# SUMMARY AND CONCLUSIONS

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1 CHAPTER 6 Discounted Cash Flow Valuation 187 CONCEPT QUESTIONS 6.4a What is a pure discount loan? An interest-only loan? 6.4b What does it mean to amortize a loan? 6.4c What is a balloon payment? How do you determine its value? SUMMARY AND CONCLUSIONS This chapter rounds out your understanding of fundamental concepts related to the time value of money and discounted cash flow valuation. Several important topics were covered, including: 1. There are two ways of calculating present and future values when there are multiple cash flows. Both approaches are straightforward extensions of our earlier analysis of single cash flows. 2. Aseries of constant cash flows that arrive or are paid at the end of each period is called an ordinary annuity, and we described some useful shortcuts for determining the present and future values of annuities. 3. Interest rates can be quoted in a variety of ways. For financial decisions, it is important that any rates being compared be first converted to effective rates. The relationship between a quoted rate, such as an annual percentage rate (APR), and an effective annual rate (EAR) is given by: EAR [1 (Quoted rate/m)] m 1 where m is the number of times during the year the money is compounded or, equivalently, the number of payments during the year. 4. Many loans are annuities. The process of providing for a loan to be paid off gradually is called amortizing the loan, and we discussed how amortization schedules are prepared and interpreted. The principles developed in this chapter will figure prominently in the chapters to come. The reason for this is that most investments, whether they involve real assets or financial assets, can be analyzed using the discounted cash flow (DCF) approach. As a result, the DCF approach is broadly applicable and widely used in practice. For example, the next two chapters show how to value bonds and stocks using an extension of the techniques presented in this chapter. Before going on, therefore, you might want to do some of the problems that follow. 6.5 Chapter Review and Self-Test Problems 6.1 Present Values with Multiple Cash Flows Afirst-round draft choice quarterback has been signed to a three-year, \$25 million contract. The details provide for an immediate cash bonus of \$2 million. The player is to receive \$5 million in salary at the end of the first year, \$8 million the next, and \$10 million at the end of the last year. Assuming a 15 percent discount rate, is this package worth \$25 million? How much is it worth? 6.2 Future Value with Multiple Cash Flows You plan to make a series of deposits in an individual retirement account. You will deposit \$1,000 today, \$2,000 in two years, and \$2,000 in five years. If you withdraw \$1,500 in three years and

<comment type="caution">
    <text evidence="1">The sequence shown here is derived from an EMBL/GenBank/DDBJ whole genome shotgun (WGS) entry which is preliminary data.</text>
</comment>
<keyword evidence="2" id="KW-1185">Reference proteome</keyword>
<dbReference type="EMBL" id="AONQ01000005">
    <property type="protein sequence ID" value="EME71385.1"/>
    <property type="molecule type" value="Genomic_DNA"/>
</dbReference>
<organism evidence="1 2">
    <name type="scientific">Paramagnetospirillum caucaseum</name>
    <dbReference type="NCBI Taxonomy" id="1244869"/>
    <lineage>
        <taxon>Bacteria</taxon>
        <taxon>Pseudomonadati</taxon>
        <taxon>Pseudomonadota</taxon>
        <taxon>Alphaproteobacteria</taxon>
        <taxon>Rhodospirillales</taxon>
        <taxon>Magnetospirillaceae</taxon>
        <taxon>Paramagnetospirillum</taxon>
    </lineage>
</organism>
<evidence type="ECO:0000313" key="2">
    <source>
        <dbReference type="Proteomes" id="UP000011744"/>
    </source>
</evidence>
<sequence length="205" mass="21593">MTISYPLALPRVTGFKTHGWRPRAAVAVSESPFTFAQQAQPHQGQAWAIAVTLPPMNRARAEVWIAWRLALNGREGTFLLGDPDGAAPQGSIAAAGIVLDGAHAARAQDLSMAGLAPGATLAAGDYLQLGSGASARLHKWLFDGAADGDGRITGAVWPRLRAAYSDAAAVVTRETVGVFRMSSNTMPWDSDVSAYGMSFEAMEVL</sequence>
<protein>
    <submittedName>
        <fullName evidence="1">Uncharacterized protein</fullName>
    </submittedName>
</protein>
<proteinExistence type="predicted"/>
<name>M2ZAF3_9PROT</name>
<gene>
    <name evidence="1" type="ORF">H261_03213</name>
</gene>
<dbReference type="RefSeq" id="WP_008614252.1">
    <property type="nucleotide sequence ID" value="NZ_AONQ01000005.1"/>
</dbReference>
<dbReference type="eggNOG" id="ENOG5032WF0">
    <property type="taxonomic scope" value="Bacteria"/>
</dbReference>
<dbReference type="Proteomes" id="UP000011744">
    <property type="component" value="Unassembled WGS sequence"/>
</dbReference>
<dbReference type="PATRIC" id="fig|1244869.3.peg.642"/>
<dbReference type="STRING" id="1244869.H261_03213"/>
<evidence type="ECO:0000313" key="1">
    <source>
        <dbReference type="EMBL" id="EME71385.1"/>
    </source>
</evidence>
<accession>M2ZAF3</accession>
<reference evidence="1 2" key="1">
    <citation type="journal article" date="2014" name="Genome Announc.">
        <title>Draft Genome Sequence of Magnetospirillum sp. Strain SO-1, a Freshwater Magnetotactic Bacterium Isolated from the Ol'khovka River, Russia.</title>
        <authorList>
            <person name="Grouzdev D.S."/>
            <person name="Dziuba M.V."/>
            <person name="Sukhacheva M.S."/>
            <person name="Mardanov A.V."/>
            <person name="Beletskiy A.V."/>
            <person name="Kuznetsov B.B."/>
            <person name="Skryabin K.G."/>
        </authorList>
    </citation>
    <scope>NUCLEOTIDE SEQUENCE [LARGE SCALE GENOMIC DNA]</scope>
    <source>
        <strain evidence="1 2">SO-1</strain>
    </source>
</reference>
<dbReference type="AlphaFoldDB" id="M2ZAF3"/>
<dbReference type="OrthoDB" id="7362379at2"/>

2 188 PART THREE Valuation of Future Cash Flows \$1,000 in seven years, assuming no withdrawal penalties, how much will you have after eight years if the interest rate is 7 percent? What is the present value of these cash flows? 6.3 Annuity Present Value You are looking into an investment that will pay you \$12,000 per year for the next 10 years. If you require a 15 percent return, what is the most you would pay for this investment? 6.4 APR versus EAR The going rate on student loans is quoted as 8 percent APR. The terms of the loans call for monthly payments. What is the effective annual rate (EAR) on such a student loan? 6.5 It s the Principal That Matters Suppose you borrow \$10,000. You are going to repay the loan by making equal annual payments for five years. The interest rate on the loan is 14 percent per year. Prepare an amortization schedule for the loan. How much interest will you pay over the life of the loan? 6.6 Just a Little Bit Each Month You ve recently finished your MBAat the Darnit School. Naturally, you must purchase a new BMW immediately. The car costs about \$21,000. The bank quotes an interest rate of 15 percent APR for a 72-month loan with a 10 percent down payment. You plan on trading the car in for a new one in two years. What will your monthly payment be? What is the effective interest rate on the loan? What will the loan balance be when you trade the car in? Answers to Chapter Review and Self-Test Problems 6.1 Obviously, the package is not worth \$25 million because the payments are spread out over three years. The bonus is paid today, so it s worth \$2 million. The present values for the three subsequent salary payments are: (\$5/1.15) (8/ ) (10/ ) (\$5/1.15) (8/1.32) (10/1.52) \$ million The package is worth a total of \$ million. 6.2 We will calculate the future values for each of the cash flows separately and then add them up. Notice that we treat the withdrawals as negative cash flows: \$1, \$1, \$ 1, \$2, \$2, , \$1, \$1, , \$2, \$2, , \$1, \$1, , Total future value \$ 3, This value includes a small rounding error. To calculate the present value, we could discount each cash flow back to the present or we could discount back a single year at a time. However, because we already know that the future value in eight years is \$3,995.91, the easy way to get the PV is just to discount this amount back eight years: Present value \$3,995.91/ \$3,995.91/ \$